The Walker was a quad when it finally closed in March, 1988. The last movies shown there were “Three Men and a Baby,” “Satisfaction,” “Shoot to Kill,” and “Scavenger,” according to an article published in The New York Times on March 30, 1988. By that time, interior demolition had already started. A B&W photo showed a heap of rubble on the auditorium floor.

jvc57
jvc57 on June 2, 2006 at 5:21 am

Yes it was a wonderfull theater. I remember the double features//Midnight movies/Italian movies and live entertainment//Closed circuit TV Ali And Frasier The Balcony…Roosevelt diner Davinci pizza cant remember the name of ice cream place on 18ave 69-70st next to cafe (part of cafe)it was a great place to grow up on the ave.
Also does anyone have any history about the Cotillian terrace 18ave 74-75st. I heard it was a theater with a parking area in basement????

ERD
ERD on January 18, 2006 at 7:08 am

As I said in my Oct.27th, Nov.8th & Nov.9th posts, some interested person or group should take an interest in trying to restore the Walker theatre. It is still intact, covered by a shell, and would be affordable. It is a more practicacle idea than trying to restore theatres in the borough that are too far gone. If I did not live so far now, I certainly would have tried to started something. A theatre like this should be preserved for this & future generations.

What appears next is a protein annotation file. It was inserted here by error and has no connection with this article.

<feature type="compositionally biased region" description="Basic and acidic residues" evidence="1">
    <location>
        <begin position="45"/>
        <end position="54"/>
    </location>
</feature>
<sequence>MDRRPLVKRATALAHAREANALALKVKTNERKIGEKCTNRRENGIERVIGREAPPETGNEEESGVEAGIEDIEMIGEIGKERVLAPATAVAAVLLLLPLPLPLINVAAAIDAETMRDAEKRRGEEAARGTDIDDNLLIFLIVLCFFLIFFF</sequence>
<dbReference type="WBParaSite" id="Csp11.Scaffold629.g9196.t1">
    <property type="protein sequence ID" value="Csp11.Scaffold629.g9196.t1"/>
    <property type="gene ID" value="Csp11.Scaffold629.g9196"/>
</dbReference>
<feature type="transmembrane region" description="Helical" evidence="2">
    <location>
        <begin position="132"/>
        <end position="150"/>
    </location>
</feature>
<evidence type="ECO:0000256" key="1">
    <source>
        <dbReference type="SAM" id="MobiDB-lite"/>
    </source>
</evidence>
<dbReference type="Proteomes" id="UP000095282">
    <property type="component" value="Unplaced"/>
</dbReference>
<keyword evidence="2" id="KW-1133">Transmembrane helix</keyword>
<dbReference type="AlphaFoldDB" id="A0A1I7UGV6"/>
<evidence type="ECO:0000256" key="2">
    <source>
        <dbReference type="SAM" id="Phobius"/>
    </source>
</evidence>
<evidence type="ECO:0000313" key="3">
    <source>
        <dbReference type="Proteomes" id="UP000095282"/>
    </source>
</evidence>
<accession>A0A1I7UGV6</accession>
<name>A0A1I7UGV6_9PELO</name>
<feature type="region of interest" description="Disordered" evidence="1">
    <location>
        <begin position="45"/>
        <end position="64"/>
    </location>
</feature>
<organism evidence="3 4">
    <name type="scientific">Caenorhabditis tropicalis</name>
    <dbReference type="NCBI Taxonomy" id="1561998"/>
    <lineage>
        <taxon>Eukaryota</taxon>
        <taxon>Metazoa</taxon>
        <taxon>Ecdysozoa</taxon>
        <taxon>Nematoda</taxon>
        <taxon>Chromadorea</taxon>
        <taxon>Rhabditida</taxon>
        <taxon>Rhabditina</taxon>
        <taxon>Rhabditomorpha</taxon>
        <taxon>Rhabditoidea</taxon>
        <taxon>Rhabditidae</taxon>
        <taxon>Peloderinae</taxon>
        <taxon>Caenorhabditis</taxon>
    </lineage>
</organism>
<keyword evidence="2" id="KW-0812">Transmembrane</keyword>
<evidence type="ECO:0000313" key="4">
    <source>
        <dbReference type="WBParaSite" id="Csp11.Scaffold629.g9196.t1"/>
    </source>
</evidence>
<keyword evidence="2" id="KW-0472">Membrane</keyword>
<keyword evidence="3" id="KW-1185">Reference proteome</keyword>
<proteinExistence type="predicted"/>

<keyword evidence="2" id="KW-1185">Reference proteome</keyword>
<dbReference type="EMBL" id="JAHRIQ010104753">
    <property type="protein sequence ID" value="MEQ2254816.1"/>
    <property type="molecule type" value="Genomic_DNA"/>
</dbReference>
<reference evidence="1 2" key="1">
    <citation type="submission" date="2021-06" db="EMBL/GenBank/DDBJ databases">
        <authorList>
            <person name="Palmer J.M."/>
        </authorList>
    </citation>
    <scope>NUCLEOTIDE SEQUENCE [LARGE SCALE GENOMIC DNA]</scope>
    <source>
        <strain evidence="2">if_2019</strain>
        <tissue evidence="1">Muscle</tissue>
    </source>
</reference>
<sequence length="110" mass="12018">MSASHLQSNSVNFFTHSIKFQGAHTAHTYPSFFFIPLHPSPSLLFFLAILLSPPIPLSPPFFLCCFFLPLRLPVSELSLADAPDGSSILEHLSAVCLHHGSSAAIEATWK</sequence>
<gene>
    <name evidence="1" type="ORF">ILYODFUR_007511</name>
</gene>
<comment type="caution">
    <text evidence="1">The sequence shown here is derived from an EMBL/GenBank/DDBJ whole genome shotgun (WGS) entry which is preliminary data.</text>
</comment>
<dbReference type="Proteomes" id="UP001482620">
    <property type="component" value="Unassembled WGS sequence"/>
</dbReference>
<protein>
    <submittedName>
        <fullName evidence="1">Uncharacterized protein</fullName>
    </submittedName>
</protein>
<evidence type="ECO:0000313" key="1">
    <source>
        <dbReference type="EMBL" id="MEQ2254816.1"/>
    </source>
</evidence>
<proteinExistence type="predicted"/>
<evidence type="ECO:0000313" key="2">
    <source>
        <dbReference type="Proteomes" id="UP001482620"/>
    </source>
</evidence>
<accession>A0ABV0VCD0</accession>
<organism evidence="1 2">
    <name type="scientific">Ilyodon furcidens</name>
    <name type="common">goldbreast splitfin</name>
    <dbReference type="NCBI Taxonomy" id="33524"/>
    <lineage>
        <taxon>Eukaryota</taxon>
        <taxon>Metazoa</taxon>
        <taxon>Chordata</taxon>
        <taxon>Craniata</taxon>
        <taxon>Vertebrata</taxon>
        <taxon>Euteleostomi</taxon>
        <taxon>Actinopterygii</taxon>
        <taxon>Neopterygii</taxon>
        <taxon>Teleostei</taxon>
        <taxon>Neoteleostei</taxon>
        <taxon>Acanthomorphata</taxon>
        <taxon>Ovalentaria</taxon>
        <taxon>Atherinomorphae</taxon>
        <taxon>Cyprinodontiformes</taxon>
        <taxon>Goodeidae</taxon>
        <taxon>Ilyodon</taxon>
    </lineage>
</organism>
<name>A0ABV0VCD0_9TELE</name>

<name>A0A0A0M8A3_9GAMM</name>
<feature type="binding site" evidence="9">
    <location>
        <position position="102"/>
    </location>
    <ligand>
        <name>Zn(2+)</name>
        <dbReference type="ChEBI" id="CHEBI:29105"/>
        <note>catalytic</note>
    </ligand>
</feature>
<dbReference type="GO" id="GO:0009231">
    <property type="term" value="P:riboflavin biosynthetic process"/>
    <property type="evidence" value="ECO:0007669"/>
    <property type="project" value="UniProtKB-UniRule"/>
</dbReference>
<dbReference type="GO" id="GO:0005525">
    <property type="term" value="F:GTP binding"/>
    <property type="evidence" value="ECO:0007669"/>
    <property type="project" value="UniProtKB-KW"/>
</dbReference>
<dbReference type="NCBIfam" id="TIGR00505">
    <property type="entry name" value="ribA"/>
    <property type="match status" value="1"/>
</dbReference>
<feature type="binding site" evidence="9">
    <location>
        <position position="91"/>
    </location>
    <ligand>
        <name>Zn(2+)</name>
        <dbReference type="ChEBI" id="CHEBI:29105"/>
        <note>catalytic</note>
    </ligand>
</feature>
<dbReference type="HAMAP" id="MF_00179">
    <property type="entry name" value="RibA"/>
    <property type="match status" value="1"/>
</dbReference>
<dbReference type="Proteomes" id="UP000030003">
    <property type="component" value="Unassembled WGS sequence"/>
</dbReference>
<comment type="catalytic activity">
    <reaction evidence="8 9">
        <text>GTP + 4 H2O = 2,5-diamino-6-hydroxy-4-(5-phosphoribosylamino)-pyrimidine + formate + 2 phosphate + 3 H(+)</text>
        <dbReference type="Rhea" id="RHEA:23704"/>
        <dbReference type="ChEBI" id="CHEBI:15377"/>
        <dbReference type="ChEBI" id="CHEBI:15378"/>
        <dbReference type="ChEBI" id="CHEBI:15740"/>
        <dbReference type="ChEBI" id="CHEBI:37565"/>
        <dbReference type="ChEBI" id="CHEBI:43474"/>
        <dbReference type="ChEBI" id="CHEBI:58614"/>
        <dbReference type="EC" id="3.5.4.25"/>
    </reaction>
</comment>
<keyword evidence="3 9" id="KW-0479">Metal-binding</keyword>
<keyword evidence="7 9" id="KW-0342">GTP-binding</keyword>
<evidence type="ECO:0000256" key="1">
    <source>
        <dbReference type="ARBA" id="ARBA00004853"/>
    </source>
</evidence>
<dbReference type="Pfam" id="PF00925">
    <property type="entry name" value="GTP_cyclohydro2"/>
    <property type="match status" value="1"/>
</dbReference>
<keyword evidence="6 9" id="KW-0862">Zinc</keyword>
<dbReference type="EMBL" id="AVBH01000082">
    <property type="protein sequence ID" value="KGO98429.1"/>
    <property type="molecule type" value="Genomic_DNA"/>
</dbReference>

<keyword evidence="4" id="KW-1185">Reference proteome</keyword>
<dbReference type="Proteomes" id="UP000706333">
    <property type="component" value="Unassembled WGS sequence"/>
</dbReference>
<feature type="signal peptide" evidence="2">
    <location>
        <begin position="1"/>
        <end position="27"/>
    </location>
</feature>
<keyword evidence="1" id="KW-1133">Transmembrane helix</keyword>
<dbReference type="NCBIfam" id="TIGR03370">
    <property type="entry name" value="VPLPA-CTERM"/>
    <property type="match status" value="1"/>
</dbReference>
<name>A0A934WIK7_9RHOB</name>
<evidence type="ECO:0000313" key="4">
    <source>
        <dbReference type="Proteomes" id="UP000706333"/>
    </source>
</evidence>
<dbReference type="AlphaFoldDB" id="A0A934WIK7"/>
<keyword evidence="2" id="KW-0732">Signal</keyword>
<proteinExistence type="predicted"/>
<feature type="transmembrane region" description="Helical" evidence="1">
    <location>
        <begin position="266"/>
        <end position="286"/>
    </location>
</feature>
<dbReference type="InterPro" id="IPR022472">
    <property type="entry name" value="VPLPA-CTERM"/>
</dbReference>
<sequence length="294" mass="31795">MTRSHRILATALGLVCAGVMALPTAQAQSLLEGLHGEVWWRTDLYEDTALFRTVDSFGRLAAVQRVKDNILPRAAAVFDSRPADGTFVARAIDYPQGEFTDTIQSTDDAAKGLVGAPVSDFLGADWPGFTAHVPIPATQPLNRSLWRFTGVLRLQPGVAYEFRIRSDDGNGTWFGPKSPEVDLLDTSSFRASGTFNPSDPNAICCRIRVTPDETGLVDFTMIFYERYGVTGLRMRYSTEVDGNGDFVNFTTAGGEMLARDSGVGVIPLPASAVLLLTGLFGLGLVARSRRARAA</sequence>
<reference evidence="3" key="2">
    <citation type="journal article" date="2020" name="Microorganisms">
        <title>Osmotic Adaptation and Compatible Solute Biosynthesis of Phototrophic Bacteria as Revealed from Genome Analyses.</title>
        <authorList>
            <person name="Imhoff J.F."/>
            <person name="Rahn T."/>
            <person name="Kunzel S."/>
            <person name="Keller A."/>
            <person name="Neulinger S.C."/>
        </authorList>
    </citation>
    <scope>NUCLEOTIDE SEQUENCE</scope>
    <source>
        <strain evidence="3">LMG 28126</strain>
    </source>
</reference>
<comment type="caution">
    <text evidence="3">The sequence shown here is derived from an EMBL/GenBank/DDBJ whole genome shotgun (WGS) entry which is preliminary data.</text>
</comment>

ERD
ERD on January 18, 2006 at 7:08 am

As I said in my Oct.27th, Nov.8th & Nov.9th posts, some interested person or group should take an interest in trying to restore the Walker theatre. It is still intact, covered by a shell, and would be affordable. It is a more practicacle idea than trying to restore theatres in the borough that are too far gone. If I did not live so far now, I certainly would have tried to started something. A theatre like this should be preserved for this & future generations.

LuisV
LuisV on January 18, 2006 at 6:45 am

Thanks ERD, (and Warren!)

It is truly beautiful and exciting to think that is might all still be there. But for how long?

ERD
ERD on January 17, 2006 at 5:55 am

LuisV, See Warren’s post of August 14, 2005 for an excellent picture of of the Walker’s auditorium before multiplexing.

LuisV
LuisV on January 17, 2006 at 5:38 am